Cholera is a diarrhoeal disease caused by infection of the intestine with the bacterium Vibrio cholerae. In developing countries cholera remains a serious problem for people living without access to adequate water and sanitation systems.
In most cases, infection causes only mild diarrhoea or no symptoms at all. Some patients can develop very severe watery diarrhoea and vomiting from 6 hours to 5 days after exposure to the bacterium. In these cases, the loss of large amounts of fluids can rapidly lead to severe dehydration. In the absence of adequate treatment, death can occur within hours.
How does a person get cholera?
A person can become infected by drinking water or eating food contaminated by the bacterium. Common sources of food borne infection include raw or poorly cooked seafood, raw fruit and vegetables, and other foods contaminated during preparation or storage. Bacteria present in the faeces of an infected person are the main source of contamination. The bacterium can also live in the environment in brackish rivers and coastal waters. The disease can thus spread rapidly in areas where sewage and drinking water supplies are inadequately treated.
Where do outbreaks occur?
Cholera remains an ever present risk in many countries. New outbreaks can occur sporadically in any part of the world where water supplies, sanitation, food safety, and hygiene are inadequate. We are uncertain about the presence of cholera in Uzbekistan.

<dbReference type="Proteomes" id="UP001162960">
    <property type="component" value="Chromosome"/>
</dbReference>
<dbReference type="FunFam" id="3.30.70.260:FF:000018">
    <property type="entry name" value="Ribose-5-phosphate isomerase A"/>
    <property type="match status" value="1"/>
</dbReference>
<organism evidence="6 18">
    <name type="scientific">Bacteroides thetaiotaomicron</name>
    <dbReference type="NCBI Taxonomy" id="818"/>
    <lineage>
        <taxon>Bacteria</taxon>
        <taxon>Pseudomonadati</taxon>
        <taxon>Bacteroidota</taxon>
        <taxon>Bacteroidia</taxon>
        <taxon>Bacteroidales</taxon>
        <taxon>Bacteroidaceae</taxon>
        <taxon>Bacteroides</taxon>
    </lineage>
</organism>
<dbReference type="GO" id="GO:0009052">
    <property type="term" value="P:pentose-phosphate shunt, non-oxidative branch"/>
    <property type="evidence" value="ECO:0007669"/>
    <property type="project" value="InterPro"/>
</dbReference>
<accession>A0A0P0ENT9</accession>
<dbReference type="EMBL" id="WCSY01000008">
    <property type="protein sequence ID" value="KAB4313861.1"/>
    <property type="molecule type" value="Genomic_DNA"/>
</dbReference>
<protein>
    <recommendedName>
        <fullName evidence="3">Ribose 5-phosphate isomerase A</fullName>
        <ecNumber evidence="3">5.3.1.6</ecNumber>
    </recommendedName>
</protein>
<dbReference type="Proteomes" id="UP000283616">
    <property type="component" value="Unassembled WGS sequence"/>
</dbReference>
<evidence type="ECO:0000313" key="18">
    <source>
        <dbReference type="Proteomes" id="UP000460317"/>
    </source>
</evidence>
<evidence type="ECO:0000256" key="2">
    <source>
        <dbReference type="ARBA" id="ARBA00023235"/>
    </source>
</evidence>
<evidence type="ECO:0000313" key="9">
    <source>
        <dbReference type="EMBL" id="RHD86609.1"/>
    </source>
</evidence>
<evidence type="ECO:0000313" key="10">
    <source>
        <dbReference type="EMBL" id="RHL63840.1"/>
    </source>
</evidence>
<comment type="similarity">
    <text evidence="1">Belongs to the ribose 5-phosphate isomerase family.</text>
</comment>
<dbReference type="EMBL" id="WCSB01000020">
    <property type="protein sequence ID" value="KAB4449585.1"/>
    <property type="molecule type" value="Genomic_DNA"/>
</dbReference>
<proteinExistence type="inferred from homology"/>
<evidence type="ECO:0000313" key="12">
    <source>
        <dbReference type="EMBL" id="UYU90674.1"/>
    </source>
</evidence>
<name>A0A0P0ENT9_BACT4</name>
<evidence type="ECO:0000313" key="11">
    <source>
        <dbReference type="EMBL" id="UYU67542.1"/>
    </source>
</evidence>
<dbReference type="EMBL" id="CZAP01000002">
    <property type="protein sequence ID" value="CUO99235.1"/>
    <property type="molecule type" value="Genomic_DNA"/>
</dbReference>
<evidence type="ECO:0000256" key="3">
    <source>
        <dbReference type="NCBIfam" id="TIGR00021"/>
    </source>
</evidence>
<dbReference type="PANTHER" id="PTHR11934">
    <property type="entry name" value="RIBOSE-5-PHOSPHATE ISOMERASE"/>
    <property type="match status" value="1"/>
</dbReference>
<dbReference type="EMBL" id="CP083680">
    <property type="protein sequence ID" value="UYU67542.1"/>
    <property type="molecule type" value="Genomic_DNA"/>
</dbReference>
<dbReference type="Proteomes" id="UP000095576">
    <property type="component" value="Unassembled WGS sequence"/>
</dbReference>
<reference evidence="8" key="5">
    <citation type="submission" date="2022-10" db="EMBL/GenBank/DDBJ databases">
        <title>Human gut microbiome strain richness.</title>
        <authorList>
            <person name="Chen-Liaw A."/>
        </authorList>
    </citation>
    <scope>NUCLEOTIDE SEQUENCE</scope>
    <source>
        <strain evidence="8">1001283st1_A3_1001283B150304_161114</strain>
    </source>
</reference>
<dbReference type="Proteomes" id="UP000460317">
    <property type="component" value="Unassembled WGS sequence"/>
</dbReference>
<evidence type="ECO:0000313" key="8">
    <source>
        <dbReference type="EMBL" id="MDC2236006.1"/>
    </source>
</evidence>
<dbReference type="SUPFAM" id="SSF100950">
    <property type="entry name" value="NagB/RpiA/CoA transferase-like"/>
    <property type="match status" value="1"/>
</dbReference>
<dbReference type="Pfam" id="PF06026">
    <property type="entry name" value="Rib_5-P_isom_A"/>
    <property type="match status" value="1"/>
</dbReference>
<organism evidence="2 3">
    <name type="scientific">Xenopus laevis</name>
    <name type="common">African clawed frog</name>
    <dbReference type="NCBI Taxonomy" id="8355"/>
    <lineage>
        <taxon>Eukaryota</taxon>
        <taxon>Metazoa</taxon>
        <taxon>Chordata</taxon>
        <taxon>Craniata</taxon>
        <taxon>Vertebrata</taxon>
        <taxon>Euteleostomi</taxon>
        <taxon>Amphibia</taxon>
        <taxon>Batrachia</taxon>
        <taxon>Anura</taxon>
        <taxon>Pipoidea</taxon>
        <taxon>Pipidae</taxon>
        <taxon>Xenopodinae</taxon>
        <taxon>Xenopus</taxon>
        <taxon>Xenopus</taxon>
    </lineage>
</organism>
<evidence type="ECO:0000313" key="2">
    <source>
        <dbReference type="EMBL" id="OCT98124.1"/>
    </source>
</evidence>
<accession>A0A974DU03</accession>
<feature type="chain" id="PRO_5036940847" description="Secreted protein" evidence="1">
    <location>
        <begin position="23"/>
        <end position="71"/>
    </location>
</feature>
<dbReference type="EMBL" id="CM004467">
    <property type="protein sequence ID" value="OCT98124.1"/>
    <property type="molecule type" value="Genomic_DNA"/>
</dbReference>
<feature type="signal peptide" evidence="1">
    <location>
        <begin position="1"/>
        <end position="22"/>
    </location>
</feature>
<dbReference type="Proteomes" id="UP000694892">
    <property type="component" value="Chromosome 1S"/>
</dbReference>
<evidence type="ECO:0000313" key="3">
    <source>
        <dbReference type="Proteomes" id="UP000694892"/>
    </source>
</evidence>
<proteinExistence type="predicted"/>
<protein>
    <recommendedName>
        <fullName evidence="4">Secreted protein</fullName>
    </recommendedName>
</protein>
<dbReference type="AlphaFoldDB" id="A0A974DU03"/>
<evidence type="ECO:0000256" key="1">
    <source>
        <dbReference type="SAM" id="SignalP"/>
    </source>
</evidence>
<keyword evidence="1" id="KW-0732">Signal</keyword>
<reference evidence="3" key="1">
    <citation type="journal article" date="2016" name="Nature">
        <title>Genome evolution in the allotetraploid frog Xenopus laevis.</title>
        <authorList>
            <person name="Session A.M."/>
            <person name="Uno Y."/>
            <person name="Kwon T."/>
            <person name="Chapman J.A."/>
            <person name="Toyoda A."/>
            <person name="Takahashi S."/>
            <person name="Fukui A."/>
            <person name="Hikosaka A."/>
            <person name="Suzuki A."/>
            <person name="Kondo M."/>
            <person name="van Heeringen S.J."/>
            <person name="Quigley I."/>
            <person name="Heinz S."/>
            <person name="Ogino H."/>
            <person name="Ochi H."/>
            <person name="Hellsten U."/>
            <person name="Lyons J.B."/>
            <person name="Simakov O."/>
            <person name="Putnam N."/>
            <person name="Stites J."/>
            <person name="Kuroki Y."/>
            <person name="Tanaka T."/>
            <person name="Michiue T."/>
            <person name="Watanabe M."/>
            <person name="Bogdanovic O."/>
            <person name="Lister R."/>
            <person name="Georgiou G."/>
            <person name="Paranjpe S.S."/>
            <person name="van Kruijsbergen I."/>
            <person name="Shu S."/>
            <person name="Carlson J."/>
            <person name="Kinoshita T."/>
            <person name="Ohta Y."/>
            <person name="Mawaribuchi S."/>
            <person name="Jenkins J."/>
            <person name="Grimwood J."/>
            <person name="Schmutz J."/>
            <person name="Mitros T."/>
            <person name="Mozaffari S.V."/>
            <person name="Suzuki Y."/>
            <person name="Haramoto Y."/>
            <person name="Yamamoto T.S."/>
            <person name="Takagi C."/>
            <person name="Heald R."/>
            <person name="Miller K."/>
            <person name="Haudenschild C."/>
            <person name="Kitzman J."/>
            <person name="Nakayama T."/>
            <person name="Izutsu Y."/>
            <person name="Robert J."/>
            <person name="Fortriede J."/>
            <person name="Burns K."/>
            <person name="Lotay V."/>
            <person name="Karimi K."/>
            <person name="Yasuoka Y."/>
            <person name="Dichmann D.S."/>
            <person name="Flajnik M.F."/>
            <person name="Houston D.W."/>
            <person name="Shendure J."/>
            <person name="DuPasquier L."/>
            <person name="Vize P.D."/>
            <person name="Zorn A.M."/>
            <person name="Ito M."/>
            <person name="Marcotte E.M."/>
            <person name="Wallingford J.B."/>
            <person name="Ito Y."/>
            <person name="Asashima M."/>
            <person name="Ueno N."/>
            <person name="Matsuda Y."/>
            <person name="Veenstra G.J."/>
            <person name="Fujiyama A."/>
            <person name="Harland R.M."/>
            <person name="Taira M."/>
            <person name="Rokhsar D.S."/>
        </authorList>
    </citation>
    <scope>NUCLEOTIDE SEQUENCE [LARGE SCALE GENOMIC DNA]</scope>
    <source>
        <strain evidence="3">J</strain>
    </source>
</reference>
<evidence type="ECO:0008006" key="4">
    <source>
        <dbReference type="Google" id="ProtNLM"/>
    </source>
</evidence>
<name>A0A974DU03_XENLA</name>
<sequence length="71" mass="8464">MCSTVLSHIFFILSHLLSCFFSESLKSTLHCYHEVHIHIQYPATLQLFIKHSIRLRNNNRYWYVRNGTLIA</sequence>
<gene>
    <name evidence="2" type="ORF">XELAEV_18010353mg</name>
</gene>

Can cholera be prevented?
Yes. People living in high risk areas can protect themselves by following a few simple rules of good hygiene and safe food preparation. These include scrupulous washing of hands, especially before food preparation and eating, thorough cooking of food and consumption while hot, boiling or treatment of drinking water, and use of sanitary facilities.
- Drink only water that has been boiled or disinfected with chlorine, iodine or other suitable products. Products for disinfecting water are generally available in pharmacies. Beverages such as hot tea or coffee, wine, beer, carbonated water or soft drinks, and bottled or packaged fruit juices are usually safe to drink.
- Avoid ice, unless you are sure that it is made from safe water.
- Eat food that has been thoroughly cooked and is still hot when served. Cooked food that has been held at room temperature for several hours and served without being reheated can be an important source of infection.
- Avoid raw seafood and other raw foods. The exceptions are fruits and vegetables that you have peeled or shelled yourself.
- Boil un-pasteurized milk before drinking it.
- Ice cream from unreliable sources is frequently contaminated and can cause illness. If in doubt, avoid it.
- Be sure that meals bought from street vendors are thoroughly cooked in your presence and do not contain any uncooked foods.
What treatments are available?
The most important treatment is re-hydration, which consists of prompt replacement of the water and salts lost through severe diarrhoea and vomiting. Early re-hydration can save the lives of nearly all cholera patients. Most can be re-hydrated quickly and easily by drinking large quantities of a solution of oral re-hydration salts. Patients who become severely dehydrated may need to receive fluid intravenously.
What about antibiotics and other drugs?
In individual cases of severe cholera, an effective antibiotic can help shorten illness, though re-hydration remains the mainstay of treatment. Anti-diarrhoeal medicines, such as loperamide, are not recommended and should never be given.